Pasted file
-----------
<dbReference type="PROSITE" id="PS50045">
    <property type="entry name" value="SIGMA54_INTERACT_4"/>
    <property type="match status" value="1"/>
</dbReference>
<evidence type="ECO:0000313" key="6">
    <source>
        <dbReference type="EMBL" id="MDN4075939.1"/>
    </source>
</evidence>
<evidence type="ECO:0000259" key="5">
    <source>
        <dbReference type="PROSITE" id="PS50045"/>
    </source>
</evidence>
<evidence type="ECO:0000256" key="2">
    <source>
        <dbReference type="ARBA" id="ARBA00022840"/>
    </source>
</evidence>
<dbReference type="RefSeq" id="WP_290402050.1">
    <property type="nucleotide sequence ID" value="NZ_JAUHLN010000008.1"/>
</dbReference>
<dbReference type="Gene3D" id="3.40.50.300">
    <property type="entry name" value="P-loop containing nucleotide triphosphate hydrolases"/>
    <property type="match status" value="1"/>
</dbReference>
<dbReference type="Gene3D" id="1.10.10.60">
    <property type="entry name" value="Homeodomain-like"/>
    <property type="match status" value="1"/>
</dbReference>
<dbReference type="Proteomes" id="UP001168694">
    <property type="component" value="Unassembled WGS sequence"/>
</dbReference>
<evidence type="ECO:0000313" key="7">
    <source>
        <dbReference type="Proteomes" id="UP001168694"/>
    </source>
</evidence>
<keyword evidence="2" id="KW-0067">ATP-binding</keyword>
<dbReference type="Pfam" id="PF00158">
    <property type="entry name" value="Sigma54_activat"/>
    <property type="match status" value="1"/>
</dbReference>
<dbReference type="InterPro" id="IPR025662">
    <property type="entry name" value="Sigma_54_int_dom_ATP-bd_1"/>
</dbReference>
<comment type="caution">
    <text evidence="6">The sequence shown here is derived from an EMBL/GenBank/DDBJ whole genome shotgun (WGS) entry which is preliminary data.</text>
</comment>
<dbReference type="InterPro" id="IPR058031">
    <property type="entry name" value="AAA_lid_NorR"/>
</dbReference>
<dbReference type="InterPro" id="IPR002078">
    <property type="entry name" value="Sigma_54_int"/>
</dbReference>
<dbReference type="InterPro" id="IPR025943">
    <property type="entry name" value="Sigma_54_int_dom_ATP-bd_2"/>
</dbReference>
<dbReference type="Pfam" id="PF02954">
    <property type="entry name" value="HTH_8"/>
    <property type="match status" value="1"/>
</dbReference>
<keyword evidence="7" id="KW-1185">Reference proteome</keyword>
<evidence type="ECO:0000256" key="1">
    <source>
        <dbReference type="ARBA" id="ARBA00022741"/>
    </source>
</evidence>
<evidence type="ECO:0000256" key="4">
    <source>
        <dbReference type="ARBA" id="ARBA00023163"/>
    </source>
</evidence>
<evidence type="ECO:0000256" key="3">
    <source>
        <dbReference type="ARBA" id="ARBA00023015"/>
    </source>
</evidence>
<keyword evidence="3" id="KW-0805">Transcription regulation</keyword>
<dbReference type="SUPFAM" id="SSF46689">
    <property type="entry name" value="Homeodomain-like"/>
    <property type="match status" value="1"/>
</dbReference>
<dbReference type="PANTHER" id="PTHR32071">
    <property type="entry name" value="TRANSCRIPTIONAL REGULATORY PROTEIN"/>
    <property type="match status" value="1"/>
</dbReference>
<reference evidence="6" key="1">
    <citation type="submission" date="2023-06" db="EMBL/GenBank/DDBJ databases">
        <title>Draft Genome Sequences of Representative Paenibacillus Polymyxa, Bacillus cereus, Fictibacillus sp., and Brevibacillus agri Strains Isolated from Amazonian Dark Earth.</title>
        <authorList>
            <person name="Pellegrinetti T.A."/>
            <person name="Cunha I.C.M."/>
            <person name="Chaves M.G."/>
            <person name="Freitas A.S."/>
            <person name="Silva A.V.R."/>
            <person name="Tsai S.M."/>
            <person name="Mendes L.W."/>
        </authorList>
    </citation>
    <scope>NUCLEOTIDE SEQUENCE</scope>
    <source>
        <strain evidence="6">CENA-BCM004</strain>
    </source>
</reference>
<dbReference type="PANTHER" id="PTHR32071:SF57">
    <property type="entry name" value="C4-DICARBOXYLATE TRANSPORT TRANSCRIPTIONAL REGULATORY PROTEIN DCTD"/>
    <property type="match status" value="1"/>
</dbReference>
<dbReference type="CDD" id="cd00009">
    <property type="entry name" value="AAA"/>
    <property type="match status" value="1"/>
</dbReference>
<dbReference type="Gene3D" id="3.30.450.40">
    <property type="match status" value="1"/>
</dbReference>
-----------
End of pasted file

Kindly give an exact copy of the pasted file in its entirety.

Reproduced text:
<dbReference type="PROSITE" id="PS50045">
    <property type="entry name" value="SIGMA54_INTERACT_4"/>
    <property type="match status" value="1"/>
</dbReference>
<evidence type="ECO:0000313" key="6">
    <source>
        <dbReference type="EMBL" id="MDN4075939.1"/>
    </source>
</evidence>
<evidence type="ECO:0000259" key="5">
    <source>
        <dbReference type="PROSITE" id="PS50045"/>
    </source>
</evidence>
<evidence type="ECO:0000256" key="2">
    <source>
        <dbReference type="ARBA" id="ARBA00022840"/>
    </source>
</evidence>
<dbReference type="RefSeq" id="WP_290402050.1">
    <property type="nucleotide sequence ID" value="NZ_JAUHLN010000008.1"/>
</dbReference>
<dbReference type="Gene3D" id="3.40.50.300">
    <property type="entry name" value="P-loop containing nucleotide triphosphate hydrolases"/>
    <property type="match status" value="1"/>
</dbReference>
<dbReference type="Gene3D" id="1.10.10.60">
    <property type="entry name" value="Homeodomain-like"/>
    <property type="match status" value="1"/>
</dbReference>
<dbReference type="Proteomes" id="UP001168694">
    <property type="component" value="Unassembled WGS sequence"/>
</dbReference>
<evidence type="ECO:0000313" key="7">
    <source>
        <dbReference type="Proteomes" id="UP001168694"/>
    </source>
</evidence>
<keyword evidence="2" id="KW-0067">ATP-binding</keyword>
<dbReference type="Pfam" id="PF00158">
    <property type="entry name" value="Sigma54_activat"/>
    <property type="match status" value="1"/>
</dbReference>
<dbReference type="InterPro" id="IPR025662">
    <property type="entry name" value="Sigma_54_int_dom_ATP-bd_1"/>
</dbReference>
<comment type="caution">
    <text evidence="6">The sequence shown here is derived from an EMBL/GenBank/DDBJ whole genome shotgun (WGS) entry which is preliminary data.</text>
</comment>
<dbReference type="InterPro" id="IPR058031">
    <property type="entry name" value="AAA_lid_NorR"/>
</dbReference>
<dbReference type="InterPro" id="IPR002078">
    <property type="entry name" value="Sigma_54_int"/>
</dbReference>
<dbReference type="InterPro" id="IPR025943">
    <property type="entry name" value="Sigma_54_int_dom_ATP-bd_2"/>
</dbReference>
<dbReference type="Pfam" id="PF02954">
    <property type="entry name" value="HTH_8"/>
    <property type="match status" value="1"/>
</dbReference>
<keyword evidence="7" id="KW-1185">Reference proteome</keyword>
<evidence type="ECO:0000256" key="1">
    <source>
        <dbReference type="ARBA" id="ARBA00022741"/>
    </source>
</evidence>
<evidence type="ECO:0000256" key="4">
    <source>
        <dbReference type="ARBA" id="ARBA00023163"/>
    </source>
</evidence>
<evidence type="ECO:0000256" key="3">
    <source>
        <dbReference type="ARBA" id="ARBA00023015"/>
    </source>
</evidence>
<keyword evidence="3" id="KW-0805">Transcription regulation</keyword>
<dbReference type="SUPFAM" id="SSF46689">
    <property type="entry name" value="Homeodomain-like"/>
    <property type="match status" value="1"/>
</dbReference>
<dbReference type="PANTHER" id="PTHR32071">
    <property type="entry name" value="TRANSCRIPTIONAL REGULATORY PROTEIN"/>
    <property type="match status" value="1"/>
</dbReference>
<reference evidence="6" key="1">
    <citation type="submission" date="2023-06" db="EMBL/GenBank/DDBJ databases">
        <title>Draft Genome Sequences of Representative Paenibacillus Polymyxa, Bacillus cereus, Fictibacillus sp., and Brevibacillus agri Strains Isolated from Amazonian Dark Earth.</title>
        <authorList>
            <person name="Pellegrinetti T.A."/>
            <person name="Cunha I.C.M."/>
            <person name="Chaves M.G."/>
            <person name="Freitas A.S."/>
            <person name="Silva A.V.R."/>
            <person name="Tsai S.M."/>
            <person name="Mendes L.W."/>
        </authorList>
    </citation>
    <scope>NUCLEOTIDE SEQUENCE</scope>
    <source>
        <strain evidence="6">CENA-BCM004</strain>
    </source>
</reference>
<dbReference type="PANTHER" id="PTHR32071:SF57">
    <property type="entry name" value="C4-DICARBOXYLATE TRANSPORT TRANSCRIPTIONAL REGULATORY PROTEIN DCTD"/>
    <property type="match status" value="1"/>
</dbReference>
<dbReference type="CDD" id="cd00009">
    <property type="entry name" value="AAA"/>
    <property type="match status" value="1"/>
</dbReference>
<dbReference type="Gene3D" id="3.30.450.40">
    <property type="match status" value="1"/>
</dbReference>